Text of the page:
A base for the package is illustrated generally at 80 in FIG. 11. This base comprises a copper plate 82 which may preferably be 10-20 mils thick for rapidly spreading heat generated by the packaged device during use. At one end of this plate, a frame 84 of copper has been direct bonded to the plate 82 in accordance with the teachings of the above-referenced patents. Many alternative processes can be used including soldering, brazing and die shaping the base plate 82. The frame 84 is a mate for the frame 74 on the inner surface of lid 70. A thin solder layer 86 is disposed on the upper surface of the frame 84. The thickness of the frame 84 is selected to provide a cavity 85 therein which is of appropriate height for containing the semiconductor chip 10 when the package is in its sealed configuration. Typical die (chips) use a frame 84 which is 18 mils (0.46 mm) thick (high). Within the cavity 85, a central coating 88 of solder is provided. This solder is restricted to the area where the metallization 14 of the chip will be disposed in the final package configuration.
The surface of the frame 74 on the lid 70 which is oriented upward in the FIG. 10 illustration should also have a solder layer disposed thereon. All of the parts are now cleaned to remove any remnants of the solder flux which is used to aid in solder adherence to the copper. The chip/lid combination illustrated in FIG. 10 is then inverted and placed on top of the frame 84 of the base 80 in an appropriate atmosphere such as dry nitrogen. With the lid frame 74 aligned with the base frame 84 with the terminal extensions 96 and 98 held in place, as shown in FIG. 12, the structure is heated to the melting point of the solder to seal the frame 74 to the frame 84 to thereby provide a hermetically sealed package 90 containing the semiconductor device while simultaneously bonding (1) the chip via its back metallization 14 to the base 18 with solder 88 and (2) the wide, flat external terminal extensions 96 and 98 to foil terminals 76 and 78, respectively, in order to provide easily connected terminals. The package is then cooled to solidify the solder. The power terminal's extension 96 may preferably be 10 mils (0.025 mm) thick by 300 mils (7.6 mm) wide while the control terminal extension 98 may preferably be 10 mils (0.25 mm) thick by 100 mils (2.5 mm) wide. The bodies of these terminal extensions are preferably bent upward away from the chip relative to the soldered-down portion thereof in order to maintain an appropriate gap between them and the lid frame 74 for voltage breakdown purposes. Alternatively, these terminal extensions may be bent to extend vertically away from the lid. The portion of the base 82 which extends beyond the frame 84 serves as the second power terminal 94 of the package. If desired, each of the terminals 94, 96 and 98 may be bent upward to provide a package having three terminals which may be plugged into a socket or soldered into a printed wiring board. Alternatively, just the terminals 96 and 98 may be bent upward in order to provide easy access to those terminals after mounting of the package. The terminal 94 may have a hole or holes therein to assist in mounting the package in its final use configuration. Further, if desired, the frame 84, rather than being disposed at one end of the base plate 82, may be more centrally located with external extensions or terminals 94 of the plate 82 extending in both directions from the chip-containing portion of the package. As a further alternative, where a more compact package is desired, the terminal extension 94 may be omitted and the base made the same size as the lid. Such a package may preferably be soldered to a heat sink or other circuit conductor. As an alternative to soldering the terminal extensions 96 and 98 to the foil terminals 76 and 78, respectively, these terminal extensions may be direct bonded to the foil terminals at the same time that the foil terminals are direct bonded to the ceramic substrate 72.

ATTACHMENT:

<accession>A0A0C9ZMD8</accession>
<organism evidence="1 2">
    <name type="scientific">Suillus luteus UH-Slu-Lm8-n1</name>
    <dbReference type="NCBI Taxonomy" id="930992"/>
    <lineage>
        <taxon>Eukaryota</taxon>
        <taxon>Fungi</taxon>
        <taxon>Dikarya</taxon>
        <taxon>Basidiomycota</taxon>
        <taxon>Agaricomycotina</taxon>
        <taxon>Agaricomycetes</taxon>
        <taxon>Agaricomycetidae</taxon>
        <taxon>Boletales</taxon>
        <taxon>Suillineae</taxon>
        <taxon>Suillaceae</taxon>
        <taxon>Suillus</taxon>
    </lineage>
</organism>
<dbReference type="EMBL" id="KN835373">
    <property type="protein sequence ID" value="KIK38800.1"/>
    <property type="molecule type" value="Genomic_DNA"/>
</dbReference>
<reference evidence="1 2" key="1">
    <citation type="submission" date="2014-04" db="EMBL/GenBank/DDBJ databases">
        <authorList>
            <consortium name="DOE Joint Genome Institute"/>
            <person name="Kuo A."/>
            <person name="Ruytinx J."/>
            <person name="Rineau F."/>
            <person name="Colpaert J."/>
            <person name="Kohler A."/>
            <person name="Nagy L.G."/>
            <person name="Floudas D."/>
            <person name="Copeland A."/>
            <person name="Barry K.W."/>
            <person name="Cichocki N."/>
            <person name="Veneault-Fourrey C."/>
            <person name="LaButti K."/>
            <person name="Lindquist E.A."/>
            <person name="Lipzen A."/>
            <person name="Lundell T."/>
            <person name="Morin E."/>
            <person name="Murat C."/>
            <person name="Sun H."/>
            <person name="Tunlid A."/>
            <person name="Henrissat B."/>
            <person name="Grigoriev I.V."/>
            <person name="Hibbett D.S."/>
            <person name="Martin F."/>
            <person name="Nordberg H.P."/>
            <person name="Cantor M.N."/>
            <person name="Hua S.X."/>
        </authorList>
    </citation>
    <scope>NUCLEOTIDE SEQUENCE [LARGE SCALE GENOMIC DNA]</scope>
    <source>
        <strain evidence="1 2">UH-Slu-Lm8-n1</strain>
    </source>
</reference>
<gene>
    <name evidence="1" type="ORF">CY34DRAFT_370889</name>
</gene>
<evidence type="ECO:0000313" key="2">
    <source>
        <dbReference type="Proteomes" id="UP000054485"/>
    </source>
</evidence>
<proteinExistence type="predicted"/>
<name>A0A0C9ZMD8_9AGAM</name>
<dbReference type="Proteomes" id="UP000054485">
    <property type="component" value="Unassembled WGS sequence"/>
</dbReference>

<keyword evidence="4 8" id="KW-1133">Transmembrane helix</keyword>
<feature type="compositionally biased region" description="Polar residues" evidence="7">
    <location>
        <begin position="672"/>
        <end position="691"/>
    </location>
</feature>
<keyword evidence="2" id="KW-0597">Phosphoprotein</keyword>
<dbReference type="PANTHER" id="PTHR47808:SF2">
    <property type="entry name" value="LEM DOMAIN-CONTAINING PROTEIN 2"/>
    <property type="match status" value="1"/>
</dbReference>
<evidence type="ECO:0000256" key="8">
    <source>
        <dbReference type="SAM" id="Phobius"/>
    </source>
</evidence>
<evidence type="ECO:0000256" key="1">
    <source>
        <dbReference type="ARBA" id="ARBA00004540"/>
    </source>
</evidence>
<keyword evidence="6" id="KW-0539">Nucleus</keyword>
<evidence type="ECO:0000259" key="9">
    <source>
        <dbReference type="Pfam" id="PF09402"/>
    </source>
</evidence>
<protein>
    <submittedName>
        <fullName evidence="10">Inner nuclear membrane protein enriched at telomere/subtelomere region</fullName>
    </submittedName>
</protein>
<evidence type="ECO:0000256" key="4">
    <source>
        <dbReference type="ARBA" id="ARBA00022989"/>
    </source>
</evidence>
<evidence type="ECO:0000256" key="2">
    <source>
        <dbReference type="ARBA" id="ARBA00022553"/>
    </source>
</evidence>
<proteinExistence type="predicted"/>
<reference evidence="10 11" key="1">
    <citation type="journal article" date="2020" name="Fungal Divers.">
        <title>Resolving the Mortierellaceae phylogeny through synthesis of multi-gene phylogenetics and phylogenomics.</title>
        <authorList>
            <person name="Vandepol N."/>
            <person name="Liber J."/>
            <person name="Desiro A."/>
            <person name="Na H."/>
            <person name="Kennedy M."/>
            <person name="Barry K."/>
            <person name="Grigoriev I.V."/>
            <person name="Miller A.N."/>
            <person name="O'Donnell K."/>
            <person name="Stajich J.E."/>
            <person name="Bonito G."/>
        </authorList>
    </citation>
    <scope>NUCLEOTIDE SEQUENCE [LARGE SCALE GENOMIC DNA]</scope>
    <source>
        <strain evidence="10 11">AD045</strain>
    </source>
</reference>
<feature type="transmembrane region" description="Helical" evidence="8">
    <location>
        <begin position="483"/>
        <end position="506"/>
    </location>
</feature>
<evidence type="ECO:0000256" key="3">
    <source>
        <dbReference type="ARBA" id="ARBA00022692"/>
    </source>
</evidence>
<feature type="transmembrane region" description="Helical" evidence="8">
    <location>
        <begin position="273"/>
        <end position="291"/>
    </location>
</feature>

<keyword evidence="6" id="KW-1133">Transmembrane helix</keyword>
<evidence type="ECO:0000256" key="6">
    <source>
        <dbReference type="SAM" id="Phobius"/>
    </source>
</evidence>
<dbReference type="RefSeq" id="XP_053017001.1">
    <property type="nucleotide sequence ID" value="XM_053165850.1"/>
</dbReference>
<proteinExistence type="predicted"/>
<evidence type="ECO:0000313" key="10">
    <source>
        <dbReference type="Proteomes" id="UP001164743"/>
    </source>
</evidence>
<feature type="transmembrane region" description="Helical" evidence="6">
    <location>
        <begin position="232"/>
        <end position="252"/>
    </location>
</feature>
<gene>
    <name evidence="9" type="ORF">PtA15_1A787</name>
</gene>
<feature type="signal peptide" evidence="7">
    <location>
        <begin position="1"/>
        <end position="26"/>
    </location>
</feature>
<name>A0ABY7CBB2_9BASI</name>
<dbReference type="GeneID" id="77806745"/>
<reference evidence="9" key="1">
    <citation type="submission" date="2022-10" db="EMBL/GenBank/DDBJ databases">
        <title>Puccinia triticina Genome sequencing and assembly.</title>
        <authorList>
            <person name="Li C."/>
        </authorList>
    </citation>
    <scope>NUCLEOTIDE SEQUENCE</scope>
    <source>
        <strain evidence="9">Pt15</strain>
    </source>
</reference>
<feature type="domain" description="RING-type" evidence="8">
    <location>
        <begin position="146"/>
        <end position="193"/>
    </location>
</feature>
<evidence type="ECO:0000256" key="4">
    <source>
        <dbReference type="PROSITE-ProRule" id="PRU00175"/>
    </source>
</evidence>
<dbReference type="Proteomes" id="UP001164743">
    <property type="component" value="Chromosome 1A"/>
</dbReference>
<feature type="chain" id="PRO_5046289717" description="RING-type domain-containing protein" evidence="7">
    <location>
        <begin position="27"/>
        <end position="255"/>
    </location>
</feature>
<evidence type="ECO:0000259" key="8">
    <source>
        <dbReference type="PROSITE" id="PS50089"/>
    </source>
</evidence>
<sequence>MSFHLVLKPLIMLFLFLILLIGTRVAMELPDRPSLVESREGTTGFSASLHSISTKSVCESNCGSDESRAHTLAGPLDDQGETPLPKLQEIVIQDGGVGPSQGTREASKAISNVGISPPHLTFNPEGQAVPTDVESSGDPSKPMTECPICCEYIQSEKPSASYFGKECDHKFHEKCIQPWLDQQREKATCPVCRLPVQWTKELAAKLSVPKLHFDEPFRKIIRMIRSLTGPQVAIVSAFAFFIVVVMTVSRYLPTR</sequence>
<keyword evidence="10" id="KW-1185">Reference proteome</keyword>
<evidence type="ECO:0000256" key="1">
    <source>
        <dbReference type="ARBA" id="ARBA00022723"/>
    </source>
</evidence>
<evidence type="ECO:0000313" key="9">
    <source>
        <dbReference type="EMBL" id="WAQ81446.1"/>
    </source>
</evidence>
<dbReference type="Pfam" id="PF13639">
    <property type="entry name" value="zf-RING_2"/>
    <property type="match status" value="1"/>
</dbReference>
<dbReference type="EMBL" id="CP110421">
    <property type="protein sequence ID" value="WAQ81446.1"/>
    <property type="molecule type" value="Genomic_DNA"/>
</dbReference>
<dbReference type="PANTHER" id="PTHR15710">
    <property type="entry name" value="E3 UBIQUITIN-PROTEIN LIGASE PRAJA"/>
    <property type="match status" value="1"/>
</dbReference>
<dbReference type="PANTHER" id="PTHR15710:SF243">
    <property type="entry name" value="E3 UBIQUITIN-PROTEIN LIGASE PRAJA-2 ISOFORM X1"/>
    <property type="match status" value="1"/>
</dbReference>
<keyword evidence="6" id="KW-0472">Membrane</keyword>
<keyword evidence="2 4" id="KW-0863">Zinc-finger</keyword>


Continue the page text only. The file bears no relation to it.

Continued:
As is most clearly seen in the cross-section view in FIG. 13, each of the conductive pellets 62 is preferably spaced from the wall of the aperture in which it is disposed in order to provide compliance both during package assembly and during temperature cycling of the completed device package. The foil terminal 76 or 78 is sufficiently flexible where it extends across an aperture in the ceramic substrate 72, that it flexes in response to movement of the pellet, thereby minimizing or eliminating stresses which would otherwise be induced by differences in thermal expansion or contraction of the chip, pellet, substrate and foil terminals. The spacing of the pellet from the aperture wall enables compliant relative movement of the foil, pellet and chip relative to the ceramic portion of the lid.
It is preferred to use a single temperature solder throughout the fabrication process for this package in order that only the highest temperature solder will be consumed in the packaging process with the result that lower temperature solders may be used in bonding the package and its leads into the structure in which the device is used without fear of melting solder within the package.